By Ayesha K. Mustafaa
Imagine for a moment the rows and rows of flotillas lined up ready to go into GAZA for a humanitarian, human rights cause. And then they are stopped. Some held at gun point – they are not welcomed here.
Imagine for a moment the rows of buses on the interstate highways on their way into Alabama and Mississippi, trying to break a blockade on human rights and to enforce Civil Rights for the African American people of those southern states and elsewhere.
What has one to do with the other? It should be obvious. Where there is no justice, there can be no peace. When human rights are trampled and Civil Rights denied, eventually a ripple goes out across humanity and more than those immediately affected are moved into action.
Their human souls want them to do something to alleviate such unjust massive suffering. The people of GAZA are suffering from the stranglehold put on them by the Israeli military might. Israel’s collective punishment of a whole people has and is causing hard to bring to terms human suffering.
Despite all of its attempts, the world has been put on alert, just like the world’s eye of condemnation turned on South Africa for its inhumane Apartheid system. And so did the world’s eye turn on our own country, the United States of America, in its age of chattel slavery of the African people and then again during the Jim Crow days of post slavery.
Going back further, it is also amazing that among the participants in the Freedom Flotilla are Alice Walker, Pulitzer-prize winner author, and former Anishanaabek Chief Robert Lovelace. Lovelace is a professor of Indigenous Studies at Queen’s University in Canada.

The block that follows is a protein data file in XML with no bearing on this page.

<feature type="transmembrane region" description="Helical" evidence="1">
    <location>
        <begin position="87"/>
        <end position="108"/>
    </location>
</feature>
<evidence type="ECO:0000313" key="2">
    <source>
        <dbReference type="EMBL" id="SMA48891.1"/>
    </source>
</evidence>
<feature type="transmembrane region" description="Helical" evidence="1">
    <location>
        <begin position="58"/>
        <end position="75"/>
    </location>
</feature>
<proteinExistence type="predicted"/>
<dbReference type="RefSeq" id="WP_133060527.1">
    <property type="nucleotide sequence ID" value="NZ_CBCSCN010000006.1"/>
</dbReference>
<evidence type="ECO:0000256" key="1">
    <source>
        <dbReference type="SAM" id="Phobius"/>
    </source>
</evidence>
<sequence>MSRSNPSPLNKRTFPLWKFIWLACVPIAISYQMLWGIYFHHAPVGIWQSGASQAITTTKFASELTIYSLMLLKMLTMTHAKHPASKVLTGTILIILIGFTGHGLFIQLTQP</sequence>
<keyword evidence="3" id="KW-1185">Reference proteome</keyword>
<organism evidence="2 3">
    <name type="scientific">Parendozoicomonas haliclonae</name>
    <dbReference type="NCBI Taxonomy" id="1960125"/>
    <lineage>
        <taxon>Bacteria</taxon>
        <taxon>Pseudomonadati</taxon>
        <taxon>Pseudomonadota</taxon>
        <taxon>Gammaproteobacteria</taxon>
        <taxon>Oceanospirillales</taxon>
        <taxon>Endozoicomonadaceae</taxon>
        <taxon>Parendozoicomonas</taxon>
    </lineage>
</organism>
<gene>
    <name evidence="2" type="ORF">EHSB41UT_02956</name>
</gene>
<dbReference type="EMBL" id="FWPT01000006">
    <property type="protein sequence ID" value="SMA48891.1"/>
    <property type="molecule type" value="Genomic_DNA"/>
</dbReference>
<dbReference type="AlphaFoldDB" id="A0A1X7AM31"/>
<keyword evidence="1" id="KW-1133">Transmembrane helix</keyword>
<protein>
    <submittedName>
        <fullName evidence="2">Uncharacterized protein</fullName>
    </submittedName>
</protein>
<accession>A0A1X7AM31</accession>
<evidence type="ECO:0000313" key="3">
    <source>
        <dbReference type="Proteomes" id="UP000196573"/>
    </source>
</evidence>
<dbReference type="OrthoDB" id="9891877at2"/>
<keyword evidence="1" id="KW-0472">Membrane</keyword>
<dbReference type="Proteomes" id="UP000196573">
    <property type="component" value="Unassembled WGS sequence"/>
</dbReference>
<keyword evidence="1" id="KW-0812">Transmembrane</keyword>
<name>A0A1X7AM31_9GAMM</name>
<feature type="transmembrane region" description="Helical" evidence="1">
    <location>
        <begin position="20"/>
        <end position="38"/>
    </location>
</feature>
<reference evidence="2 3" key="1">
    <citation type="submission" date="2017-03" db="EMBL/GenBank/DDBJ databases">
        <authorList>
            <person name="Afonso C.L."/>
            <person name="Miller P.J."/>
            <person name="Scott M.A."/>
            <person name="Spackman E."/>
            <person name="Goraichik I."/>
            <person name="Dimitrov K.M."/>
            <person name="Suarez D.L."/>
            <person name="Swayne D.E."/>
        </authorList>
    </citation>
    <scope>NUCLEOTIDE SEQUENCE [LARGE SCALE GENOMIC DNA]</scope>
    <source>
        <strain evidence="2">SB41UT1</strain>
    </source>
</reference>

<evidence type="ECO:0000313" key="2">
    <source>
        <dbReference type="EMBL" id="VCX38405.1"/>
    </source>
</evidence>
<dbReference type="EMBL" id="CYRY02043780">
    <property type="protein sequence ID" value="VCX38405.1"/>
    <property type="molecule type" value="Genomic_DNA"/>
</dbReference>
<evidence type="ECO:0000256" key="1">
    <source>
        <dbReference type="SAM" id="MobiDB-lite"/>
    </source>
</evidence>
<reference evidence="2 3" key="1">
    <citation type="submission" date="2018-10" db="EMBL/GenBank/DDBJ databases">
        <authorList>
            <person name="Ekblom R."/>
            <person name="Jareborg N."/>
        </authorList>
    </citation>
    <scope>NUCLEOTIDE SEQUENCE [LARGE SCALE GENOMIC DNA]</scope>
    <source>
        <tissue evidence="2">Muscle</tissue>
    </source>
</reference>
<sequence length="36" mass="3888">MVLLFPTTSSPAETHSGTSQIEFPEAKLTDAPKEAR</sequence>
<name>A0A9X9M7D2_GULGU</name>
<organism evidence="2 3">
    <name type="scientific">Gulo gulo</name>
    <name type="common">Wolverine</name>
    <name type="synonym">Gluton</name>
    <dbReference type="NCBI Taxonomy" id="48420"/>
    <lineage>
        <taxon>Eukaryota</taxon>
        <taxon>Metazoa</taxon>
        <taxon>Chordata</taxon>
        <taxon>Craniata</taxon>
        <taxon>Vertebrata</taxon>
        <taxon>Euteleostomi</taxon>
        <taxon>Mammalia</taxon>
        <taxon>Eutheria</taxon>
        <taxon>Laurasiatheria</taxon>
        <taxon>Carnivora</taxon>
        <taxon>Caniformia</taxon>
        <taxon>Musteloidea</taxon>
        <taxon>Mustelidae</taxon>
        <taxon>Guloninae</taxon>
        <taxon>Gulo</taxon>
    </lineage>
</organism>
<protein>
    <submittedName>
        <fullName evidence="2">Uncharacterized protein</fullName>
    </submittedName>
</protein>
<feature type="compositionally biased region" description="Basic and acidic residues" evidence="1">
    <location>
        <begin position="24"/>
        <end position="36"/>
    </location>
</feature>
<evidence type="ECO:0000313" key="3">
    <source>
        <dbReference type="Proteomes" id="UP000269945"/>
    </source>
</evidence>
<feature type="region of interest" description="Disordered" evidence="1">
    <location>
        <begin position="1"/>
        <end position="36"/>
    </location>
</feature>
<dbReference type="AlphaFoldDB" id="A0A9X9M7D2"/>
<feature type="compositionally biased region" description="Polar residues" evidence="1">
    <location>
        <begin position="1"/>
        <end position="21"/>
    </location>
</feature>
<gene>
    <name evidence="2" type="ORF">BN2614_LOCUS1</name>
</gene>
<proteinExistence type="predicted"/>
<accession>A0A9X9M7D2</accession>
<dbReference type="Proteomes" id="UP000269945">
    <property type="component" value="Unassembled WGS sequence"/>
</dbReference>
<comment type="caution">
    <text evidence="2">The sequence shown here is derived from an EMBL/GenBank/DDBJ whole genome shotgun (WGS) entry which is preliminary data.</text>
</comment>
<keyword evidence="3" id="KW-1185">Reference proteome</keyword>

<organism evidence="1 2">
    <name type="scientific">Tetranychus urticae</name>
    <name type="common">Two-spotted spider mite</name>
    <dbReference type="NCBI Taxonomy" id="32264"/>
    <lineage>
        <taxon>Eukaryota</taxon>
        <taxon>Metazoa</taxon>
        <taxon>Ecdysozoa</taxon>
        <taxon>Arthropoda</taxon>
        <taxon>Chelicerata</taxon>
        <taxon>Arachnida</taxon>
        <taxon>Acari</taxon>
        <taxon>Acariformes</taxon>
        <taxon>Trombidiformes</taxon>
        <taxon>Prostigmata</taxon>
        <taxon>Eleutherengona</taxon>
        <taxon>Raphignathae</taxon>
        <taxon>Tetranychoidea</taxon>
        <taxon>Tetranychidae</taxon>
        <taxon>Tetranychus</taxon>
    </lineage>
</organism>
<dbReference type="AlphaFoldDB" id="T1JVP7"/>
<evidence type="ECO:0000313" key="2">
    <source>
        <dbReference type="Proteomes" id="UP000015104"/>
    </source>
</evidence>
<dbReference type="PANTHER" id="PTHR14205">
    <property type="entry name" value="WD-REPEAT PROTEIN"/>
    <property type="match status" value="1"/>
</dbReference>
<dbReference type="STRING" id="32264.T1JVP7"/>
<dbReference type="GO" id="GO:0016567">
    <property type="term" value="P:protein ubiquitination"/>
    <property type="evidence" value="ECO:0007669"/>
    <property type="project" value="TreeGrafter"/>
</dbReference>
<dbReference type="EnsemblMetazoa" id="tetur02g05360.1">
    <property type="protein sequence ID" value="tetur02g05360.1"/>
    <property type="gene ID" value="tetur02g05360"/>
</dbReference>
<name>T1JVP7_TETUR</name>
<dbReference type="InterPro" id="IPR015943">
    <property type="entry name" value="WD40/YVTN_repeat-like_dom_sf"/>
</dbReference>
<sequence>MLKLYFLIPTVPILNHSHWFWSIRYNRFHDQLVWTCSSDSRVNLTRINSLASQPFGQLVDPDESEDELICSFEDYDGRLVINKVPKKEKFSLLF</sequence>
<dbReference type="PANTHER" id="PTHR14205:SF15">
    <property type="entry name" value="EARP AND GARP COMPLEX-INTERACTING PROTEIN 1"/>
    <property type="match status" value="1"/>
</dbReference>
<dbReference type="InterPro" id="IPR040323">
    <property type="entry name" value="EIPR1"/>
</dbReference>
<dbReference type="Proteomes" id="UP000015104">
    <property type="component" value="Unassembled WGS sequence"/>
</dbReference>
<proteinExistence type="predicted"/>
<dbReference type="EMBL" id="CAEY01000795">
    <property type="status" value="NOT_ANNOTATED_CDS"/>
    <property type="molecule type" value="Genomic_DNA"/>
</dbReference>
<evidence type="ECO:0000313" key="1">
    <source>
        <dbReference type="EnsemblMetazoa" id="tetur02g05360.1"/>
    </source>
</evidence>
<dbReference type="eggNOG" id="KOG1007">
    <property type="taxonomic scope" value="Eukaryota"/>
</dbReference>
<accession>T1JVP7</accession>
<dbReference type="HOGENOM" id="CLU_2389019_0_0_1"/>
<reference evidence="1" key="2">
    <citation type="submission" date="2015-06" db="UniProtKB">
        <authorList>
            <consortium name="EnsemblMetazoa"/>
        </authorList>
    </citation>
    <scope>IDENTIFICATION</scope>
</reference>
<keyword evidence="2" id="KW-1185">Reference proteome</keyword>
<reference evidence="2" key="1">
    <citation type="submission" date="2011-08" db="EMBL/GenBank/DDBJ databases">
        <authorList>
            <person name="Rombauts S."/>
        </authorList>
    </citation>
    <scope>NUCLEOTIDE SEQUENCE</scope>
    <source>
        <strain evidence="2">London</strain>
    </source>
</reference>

Lovelace also was jailed for protesting uranium mining claims on his people’s territory. He feels obligated to also stand up against Israel’s illegal sea blockade of Gaza, that has left the Palestinian people without nutrition for adults and children, without proper medicines for the sick, and eventual to strip a people of all hope.
These boats are participating in the second international Freedom Flotilla and are a coalition of nonprofit, nongovernmental organizations from more than half a dozen countries that will sailed through international waters to Gaza.
The first Flotilla that sailed last year ended in tragedy when Israeli commandos boarded the Turkish boat and killed nine activists, including an American Citizen.
The Israelis imposed the sea blockade on Gaza in 2006, five years ago, after Hamas candidates won a sweeping victory in a certified clean and democratic election overseen by former U.S. President Jimmy Carter.
Lovelace left Canada going to Greece and from there planned to go to Gaza on the Flotilla on July 4, but they were detained in Greece, as the Greek officials said “for their own protection.” The U.S. Boat to Gaza, called the “Audacity of Hope,” attempted to leave Greece on July 1 but also was stopped by Greek authorities.
Upon the detentions by Greek authorities, the international press conference was called and attending along with Lovelace and Walker were Ann Wright, a retired U.S. Army Colonel and former diplomat who resigned in 2003 in protest to the Iraq War; and Huwaida Arraf, a Palestinian American with Israeli citizenship and who founded the “Free Gaza” Movement. Arraf also is a international human rights attorney, specializing in humanitarian law.
Ten elected members from the parliaments of France, Norway, Sweden and Spain attended the press conference and also intended to board the Freedom Flotilla boats. The banner behind the panel of speakers at the press conference, read in Greek: “We are breaking the blockade.”
Just as 50 years ago, when the Freedom Ride bus came into Alabama and was firebombed, it did not deter the movement. Another bus load of students came out of Tennessee headed to Alabama.
At its helm, a young 20-something-year-old Diane Nash was the leader of this busload. When she received the call of urgency telling her not to bring those students down to Alabama, admonishing her with, “… young lady, you are going to get those people killed…,” her reply was: “Sir, we have all signed our last will and testament.”
Some oppression may be subtle, hard to put your finger on. And some oppression is so overt, it screams for relief. It appears the Palestinian people are being heard, regardless of all the attempts to silence them.